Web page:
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I heard somewhere that as opposed to other cells, neurons do not use insulin to get their sugar supply.

Why is that?

What is the alternative mechanism? I assume sugar can't just enter the cell without some kind of help from a protein, is that true?

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Insulin is not directly involved in sugar uptake. It accelerates sugar uptake by upregulating glucose transporters and activating glycogenesis.

Neurons have many glucose transporters including GLUT1 and GLUT3 which are responsible for glucose uptake.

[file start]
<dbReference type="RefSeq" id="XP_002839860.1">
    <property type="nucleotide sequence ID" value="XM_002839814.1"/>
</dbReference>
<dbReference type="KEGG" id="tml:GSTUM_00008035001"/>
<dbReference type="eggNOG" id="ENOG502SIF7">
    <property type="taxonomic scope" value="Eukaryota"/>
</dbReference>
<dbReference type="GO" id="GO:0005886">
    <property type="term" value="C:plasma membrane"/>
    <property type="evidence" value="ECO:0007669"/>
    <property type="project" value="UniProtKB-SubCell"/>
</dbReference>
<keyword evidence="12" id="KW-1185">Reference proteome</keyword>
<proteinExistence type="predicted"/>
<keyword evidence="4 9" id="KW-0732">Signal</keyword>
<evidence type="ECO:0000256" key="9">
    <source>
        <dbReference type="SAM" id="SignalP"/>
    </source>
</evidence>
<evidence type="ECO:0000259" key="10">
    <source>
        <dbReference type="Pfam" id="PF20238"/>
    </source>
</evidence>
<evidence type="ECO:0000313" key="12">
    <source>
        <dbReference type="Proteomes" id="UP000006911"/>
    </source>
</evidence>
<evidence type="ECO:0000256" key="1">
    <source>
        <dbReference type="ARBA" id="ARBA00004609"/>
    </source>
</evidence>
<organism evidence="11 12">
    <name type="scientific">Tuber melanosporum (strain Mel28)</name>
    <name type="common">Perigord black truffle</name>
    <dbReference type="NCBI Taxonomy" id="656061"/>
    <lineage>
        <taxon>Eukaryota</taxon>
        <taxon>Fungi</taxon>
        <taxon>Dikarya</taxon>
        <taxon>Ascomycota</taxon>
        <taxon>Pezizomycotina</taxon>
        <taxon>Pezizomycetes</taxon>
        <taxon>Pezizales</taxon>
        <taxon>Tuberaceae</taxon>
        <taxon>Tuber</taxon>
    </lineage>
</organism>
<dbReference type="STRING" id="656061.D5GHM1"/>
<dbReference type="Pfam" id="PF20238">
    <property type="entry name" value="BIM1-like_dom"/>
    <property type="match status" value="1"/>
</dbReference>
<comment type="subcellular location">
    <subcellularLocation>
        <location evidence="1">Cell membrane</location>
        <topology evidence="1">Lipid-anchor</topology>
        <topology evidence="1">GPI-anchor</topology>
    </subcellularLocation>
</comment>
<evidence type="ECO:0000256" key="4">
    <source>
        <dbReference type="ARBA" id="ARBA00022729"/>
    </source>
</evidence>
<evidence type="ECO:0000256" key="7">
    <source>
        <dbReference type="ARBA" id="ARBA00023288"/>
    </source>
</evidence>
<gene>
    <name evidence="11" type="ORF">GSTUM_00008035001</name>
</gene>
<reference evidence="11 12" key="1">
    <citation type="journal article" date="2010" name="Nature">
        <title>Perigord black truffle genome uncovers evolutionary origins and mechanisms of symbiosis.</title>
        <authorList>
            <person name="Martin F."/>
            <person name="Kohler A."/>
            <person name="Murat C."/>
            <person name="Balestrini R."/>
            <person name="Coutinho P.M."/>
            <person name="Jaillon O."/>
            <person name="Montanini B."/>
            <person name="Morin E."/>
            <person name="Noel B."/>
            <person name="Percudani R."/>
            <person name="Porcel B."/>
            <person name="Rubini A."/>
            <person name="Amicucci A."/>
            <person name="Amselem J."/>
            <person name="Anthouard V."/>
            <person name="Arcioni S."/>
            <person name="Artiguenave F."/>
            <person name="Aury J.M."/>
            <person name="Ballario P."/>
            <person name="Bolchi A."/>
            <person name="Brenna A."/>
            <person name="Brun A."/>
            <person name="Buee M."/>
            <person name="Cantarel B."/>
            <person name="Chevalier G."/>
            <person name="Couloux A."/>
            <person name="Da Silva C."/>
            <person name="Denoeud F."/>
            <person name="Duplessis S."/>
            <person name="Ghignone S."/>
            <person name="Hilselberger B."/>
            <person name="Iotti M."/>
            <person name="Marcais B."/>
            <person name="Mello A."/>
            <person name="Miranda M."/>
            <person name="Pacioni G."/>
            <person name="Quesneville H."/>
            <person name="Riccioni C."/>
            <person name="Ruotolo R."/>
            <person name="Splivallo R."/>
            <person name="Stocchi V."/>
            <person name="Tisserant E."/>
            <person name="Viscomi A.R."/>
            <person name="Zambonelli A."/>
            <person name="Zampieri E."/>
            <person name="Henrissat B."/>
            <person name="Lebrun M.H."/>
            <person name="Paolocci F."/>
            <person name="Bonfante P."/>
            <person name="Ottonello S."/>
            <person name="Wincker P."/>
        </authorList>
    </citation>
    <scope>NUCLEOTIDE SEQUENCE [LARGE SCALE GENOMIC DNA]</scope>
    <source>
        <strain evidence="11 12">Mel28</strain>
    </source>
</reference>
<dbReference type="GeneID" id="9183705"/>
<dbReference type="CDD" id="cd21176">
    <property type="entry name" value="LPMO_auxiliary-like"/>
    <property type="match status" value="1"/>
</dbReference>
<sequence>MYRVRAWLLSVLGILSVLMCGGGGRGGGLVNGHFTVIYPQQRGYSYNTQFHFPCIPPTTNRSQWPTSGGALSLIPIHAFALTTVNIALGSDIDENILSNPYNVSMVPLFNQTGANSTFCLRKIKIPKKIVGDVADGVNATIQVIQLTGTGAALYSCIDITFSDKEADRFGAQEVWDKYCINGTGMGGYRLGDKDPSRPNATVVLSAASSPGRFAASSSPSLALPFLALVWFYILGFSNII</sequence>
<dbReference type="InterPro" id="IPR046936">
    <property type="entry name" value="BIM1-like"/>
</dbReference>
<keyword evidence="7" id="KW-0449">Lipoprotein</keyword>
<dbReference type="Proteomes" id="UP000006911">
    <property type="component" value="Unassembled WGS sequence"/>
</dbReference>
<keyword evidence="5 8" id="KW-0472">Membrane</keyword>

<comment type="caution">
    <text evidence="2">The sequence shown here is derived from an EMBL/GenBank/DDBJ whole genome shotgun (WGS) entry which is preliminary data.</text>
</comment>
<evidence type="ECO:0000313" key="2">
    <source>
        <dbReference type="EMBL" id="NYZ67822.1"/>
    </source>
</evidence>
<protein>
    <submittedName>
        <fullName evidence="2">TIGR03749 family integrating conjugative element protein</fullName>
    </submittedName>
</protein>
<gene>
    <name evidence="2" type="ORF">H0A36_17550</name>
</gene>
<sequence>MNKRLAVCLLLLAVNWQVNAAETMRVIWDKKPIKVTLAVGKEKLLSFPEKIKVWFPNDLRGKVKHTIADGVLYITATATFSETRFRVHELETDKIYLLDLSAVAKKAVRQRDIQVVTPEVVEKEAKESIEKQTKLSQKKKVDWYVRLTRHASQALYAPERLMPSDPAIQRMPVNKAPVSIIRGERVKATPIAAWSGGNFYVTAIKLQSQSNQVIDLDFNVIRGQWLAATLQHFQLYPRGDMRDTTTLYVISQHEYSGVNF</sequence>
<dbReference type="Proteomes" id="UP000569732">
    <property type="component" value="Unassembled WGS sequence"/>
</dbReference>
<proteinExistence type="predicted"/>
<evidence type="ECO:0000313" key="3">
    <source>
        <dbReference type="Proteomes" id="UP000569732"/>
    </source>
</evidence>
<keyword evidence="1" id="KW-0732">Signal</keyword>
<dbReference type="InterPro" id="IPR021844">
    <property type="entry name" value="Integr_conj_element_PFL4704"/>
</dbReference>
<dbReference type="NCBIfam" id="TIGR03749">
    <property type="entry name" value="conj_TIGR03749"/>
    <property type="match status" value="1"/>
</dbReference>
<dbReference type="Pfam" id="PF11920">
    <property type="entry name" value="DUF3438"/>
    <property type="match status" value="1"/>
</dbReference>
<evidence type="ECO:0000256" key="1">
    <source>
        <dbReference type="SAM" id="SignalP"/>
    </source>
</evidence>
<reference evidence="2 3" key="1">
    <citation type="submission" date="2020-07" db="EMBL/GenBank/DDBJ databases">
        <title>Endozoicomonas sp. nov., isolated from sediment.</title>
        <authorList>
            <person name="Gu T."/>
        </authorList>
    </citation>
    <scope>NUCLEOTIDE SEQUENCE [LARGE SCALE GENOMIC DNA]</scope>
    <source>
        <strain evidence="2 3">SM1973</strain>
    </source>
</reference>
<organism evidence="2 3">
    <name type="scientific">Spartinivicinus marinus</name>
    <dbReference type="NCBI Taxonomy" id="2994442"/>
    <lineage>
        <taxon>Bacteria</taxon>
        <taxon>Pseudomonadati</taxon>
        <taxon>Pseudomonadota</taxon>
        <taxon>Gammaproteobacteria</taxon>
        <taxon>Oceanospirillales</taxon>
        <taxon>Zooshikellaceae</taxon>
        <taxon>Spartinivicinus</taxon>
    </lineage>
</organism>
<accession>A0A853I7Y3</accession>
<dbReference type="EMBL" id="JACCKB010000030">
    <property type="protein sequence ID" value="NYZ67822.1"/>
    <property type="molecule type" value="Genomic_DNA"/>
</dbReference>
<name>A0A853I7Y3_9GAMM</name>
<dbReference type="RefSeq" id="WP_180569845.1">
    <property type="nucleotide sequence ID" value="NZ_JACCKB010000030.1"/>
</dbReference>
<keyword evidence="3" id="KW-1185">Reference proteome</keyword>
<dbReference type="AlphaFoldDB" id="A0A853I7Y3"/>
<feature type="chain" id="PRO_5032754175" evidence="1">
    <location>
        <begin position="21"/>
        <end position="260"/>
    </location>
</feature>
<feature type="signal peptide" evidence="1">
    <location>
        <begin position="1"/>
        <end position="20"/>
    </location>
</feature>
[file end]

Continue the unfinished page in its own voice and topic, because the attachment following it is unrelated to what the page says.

Moreover, insulin being an endocrine molecule has effects throughout the body including neurons. So neurons need not secrete insulin.

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It's important to have vital cells not require insulin for glucose uptake. This includes organs such as the brain or cells such as red blood cells. They get glucose by diffusion which only stops if glucose levels get ridiculously low, which is most commonly seen in a diabetic that's taken too much insulin. –  AndroidPenguin Apr 24 '13 at 20:49

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